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Discussion Starter #1
I have a question that is probably totally obvious, but I don't understand how it is done.

For example, if I have a 2-color design that I am cutting for vinyl that has tight registration, could I use crop marks to register this? Or do you just have to visually place the 2nd color? I don't see how you can use crop marks to register, because they would transfer to the shirt, but I know that screen printers use them. How does this work (or not)?
 

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Try this video and see what it does for you.
(Be sure to look at the other videos that are on the right hand side)

Randy

[media]http://www.youtube.com/watch?v=yZuenGcNJ-s[/media]
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Discussion Starter #3
Wow, thanks, I didn't realize you could press 2 colors/layers at a time. Do you have to adjust the time for pressing?
 

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Gail,

To really get a good grip on what is happening, watch ALL of the videos you can on the right hand side of the previous video.
That will show you many ways of going about this procedure.
(COEDS [JB] knows more than I do about all of this though, so maybe he'll explain a little more why you shouldn't press more than one at a time) :)
[media]http://www.youtube.com/watch?v=yZuenGcNJ-s[/media][media]http://www.youtube.com/watch?v=LgwKh5NrAa4&feature=related[/media]etc...

Hopefully someone else that does multi-colored vinyls will tell you how long to press them, I just haven't done that yet... :D

Randy
 

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The video is not for heat pressing on shirts but for alignment of regular vinyl. There have been several questions like this on the forum and the video always shows up for some reason. If you look carefully you will notice that the vinyl is not cut in reverse so when you pressed it it would be backwards. You cannot use regisration marks to line up vinyl transfers. First of all once you press the first color the registration marks would then be permanantly on the shirt like you mentioned, unless it was part of the design this would not be a good thing. Secondly, once you press the first color you will have some shrinkage making the registration marks totally worthless.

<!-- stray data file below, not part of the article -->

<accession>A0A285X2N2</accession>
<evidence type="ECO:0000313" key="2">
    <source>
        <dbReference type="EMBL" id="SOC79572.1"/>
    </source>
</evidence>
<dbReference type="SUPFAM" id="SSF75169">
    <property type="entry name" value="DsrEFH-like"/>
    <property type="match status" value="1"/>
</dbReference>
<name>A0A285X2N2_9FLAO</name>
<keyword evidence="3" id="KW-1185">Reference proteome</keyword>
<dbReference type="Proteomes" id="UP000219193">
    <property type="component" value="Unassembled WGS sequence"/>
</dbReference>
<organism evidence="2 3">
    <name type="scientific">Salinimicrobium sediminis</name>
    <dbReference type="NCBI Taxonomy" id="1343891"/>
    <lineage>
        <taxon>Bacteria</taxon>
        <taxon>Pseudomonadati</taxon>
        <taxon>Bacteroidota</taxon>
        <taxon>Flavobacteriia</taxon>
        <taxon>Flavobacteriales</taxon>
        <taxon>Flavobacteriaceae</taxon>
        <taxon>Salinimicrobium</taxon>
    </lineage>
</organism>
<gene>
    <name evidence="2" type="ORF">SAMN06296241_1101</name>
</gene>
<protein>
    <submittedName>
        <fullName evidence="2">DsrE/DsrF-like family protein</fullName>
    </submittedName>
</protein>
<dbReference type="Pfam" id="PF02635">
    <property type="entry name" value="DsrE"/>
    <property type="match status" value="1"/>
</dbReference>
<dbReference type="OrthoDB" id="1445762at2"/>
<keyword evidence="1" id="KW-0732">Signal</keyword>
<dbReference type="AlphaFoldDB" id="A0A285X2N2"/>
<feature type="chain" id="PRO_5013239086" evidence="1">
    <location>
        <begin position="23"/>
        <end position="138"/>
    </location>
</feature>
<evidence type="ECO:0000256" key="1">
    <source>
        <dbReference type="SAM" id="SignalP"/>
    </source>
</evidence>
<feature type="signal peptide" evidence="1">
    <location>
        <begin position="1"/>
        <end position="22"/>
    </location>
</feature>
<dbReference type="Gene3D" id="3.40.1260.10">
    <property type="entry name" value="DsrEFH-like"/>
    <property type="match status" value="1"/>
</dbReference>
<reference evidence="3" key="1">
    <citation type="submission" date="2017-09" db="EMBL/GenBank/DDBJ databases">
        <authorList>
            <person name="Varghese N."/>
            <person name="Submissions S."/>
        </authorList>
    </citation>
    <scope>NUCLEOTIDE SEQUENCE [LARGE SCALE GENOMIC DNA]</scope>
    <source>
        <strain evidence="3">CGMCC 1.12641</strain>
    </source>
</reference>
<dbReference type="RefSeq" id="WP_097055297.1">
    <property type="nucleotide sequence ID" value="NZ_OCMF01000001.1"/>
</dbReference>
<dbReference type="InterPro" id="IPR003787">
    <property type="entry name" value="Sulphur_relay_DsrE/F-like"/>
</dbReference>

When you do a two color outline it's important to have a large enough difference so when the first layer shrinks you can still fit the second color on it without too much stretching. It can make you wish you had 5 hands if you make it too small. Sometimes what looks good on paper just doesn't work in the real world.

Another thing I have found is if you let the shirt cool completely between colors they seem to relax some and it makes alignment a lot easier.
 

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Discussion Starter #8
I thought that might be the case. I could see that the vinyl cut in the videos was right facing, and cut for a sign or something like that. I come from a printing background, so I knew it could be done for this, but I couldn't figure out about the garment transfers.

What you say makes sense about the shrinkage, and that designs that look good on paper might not work for HP. I run into this all the time with my embroidery, and educating the customer can be difficult.

When I was doing graphic arts using a camera and vacuum frame to burn multiple negatives into one positive, I had a punch system that lined the negatives up perfectly. I wonder if something like this could be used for garments.... I wish I still had it, as I'd be willing to give it a try.
 

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Gail,

I also come from a printing background, so what you want, you can do... (Stripper, platemaker, cameraman, etc.) :D

I have some 1/8" and 1/4" register pins that would work, you can buy them at art stores, real art stores, not Michaels. (Or a drafting supply house, which would be kind'a rare nowadays probably)
They also have what is known as a "pin bar", that has the pins made into it, you just place that over the shirt.
I haven't done this actually, but it will work, it's no different than a plate or a proof.

The above way in the videos should also work too I'm pretty sure, all you'd have to do is remove the register marks by cutting them off before adhering, not unless I am clueless, and that's possible... :)

Randy
 

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Ok now you have to remember that when you are using transfer vinyl, the part you see is the part that has to be on the bottom when pressed. So for it to work you would have to first remove the vinyl from the transfer sheet somehow because you need to reverse it, Then do the same to the second color then line up the two colors and somehow get it back onto a transfer sheet. Why not just do it one color at a time and be done with it. If you want exact placement why not break down and buy a cutter with optical registration, print your design and cut it. All done in 3 easy steps, print, cut and transfer.
 
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